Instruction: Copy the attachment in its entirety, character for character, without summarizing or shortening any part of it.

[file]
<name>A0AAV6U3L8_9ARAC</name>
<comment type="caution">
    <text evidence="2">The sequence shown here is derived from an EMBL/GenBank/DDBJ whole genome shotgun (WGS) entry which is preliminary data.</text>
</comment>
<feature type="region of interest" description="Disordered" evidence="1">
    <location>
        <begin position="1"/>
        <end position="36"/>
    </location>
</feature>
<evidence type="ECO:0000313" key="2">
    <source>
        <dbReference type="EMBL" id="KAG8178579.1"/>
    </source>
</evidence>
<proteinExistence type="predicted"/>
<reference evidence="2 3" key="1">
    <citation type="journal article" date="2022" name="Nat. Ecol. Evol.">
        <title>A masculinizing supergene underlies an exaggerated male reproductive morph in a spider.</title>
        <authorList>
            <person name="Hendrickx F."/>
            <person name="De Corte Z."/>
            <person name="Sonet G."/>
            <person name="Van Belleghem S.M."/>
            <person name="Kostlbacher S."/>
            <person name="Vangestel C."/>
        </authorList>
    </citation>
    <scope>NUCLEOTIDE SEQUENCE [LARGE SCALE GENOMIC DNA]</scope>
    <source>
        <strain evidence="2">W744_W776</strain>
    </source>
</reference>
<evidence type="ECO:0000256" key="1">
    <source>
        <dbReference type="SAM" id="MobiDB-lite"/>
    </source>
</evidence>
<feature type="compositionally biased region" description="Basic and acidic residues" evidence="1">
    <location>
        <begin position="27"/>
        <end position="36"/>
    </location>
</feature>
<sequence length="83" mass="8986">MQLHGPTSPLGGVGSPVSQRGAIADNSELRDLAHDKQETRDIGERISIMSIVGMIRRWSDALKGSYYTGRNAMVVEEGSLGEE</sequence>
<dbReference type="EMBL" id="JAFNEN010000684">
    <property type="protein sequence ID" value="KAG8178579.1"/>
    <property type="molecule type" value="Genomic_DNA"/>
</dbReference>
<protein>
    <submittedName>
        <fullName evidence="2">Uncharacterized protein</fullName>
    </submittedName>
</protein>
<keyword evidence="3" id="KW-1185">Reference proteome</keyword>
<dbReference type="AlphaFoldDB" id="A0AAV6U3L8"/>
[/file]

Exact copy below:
<name>A0AAV6U3L8_9ARAC</name>
<comment type="caution">
    <text evidence="2">The sequence shown here is derived from an EMBL/GenBank/DDBJ whole genome shotgun (WGS) entry which is preliminary data.</text>
</comment>
<feature type="region of interest" description="Disordered" evidence="1">
    <location>
        <begin position="1"/>
        <end position="36"/>
    </location>
</feature>
<evidence type="ECO:0000313" key="2">
    <source>
        <dbReference type="EMBL" id="KAG8178579.1"/>
    </source>
</evidence>
<proteinExistence type="predicted"/>
<reference evidence="2 3" key="1">
    <citation type="journal article" date="2022" name="Nat. Ecol. Evol.">
        <title>A masculinizing supergene underlies an exaggerated male reproductive morph in a spider.</title>
        <authorList>
            <person name="Hendrickx F."/>
            <person name="De Corte Z."/>
            <person name="Sonet G."/>
            <person name="Van Belleghem S.M."/>
            <person name="Kostlbacher S."/>
            <person name="Vangestel C."/>
        </authorList>
    </citation>
    <scope>NUCLEOTIDE SEQUENCE [LARGE SCALE GENOMIC DNA]</scope>
    <source>
        <strain evidence="2">W744_W776</strain>
    </source>
</reference>
<evidence type="ECO:0000256" key="1">
    <source>
        <dbReference type="SAM" id="MobiDB-lite"/>
    </source>
</evidence>
<feature type="compositionally biased region" description="Basic and acidic residues" evidence="1">
    <location>
        <begin position="27"/>
        <end position="36"/>
    </location>
</feature>
<sequence length="83" mass="8986">MQLHGPTSPLGGVGSPVSQRGAIADNSELRDLAHDKQETRDIGERISIMSIVGMIRRWSDALKGSYYTGRNAMVVEEGSLGEE</sequence>
<dbReference type="EMBL" id="JAFNEN010000684">
    <property type="protein sequence ID" value="KAG8178579.1"/>
    <property type="molecule type" value="Genomic_DNA"/>
</dbReference>
<protein>
    <submittedName>
        <fullName evidence="2">Uncharacterized protein</fullName>
    </submittedName>
</protein>
<keyword evidence="3" id="KW-1185">Reference proteome</keyword>
<dbReference type="AlphaFoldDB" id="A0AAV6U3L8"/>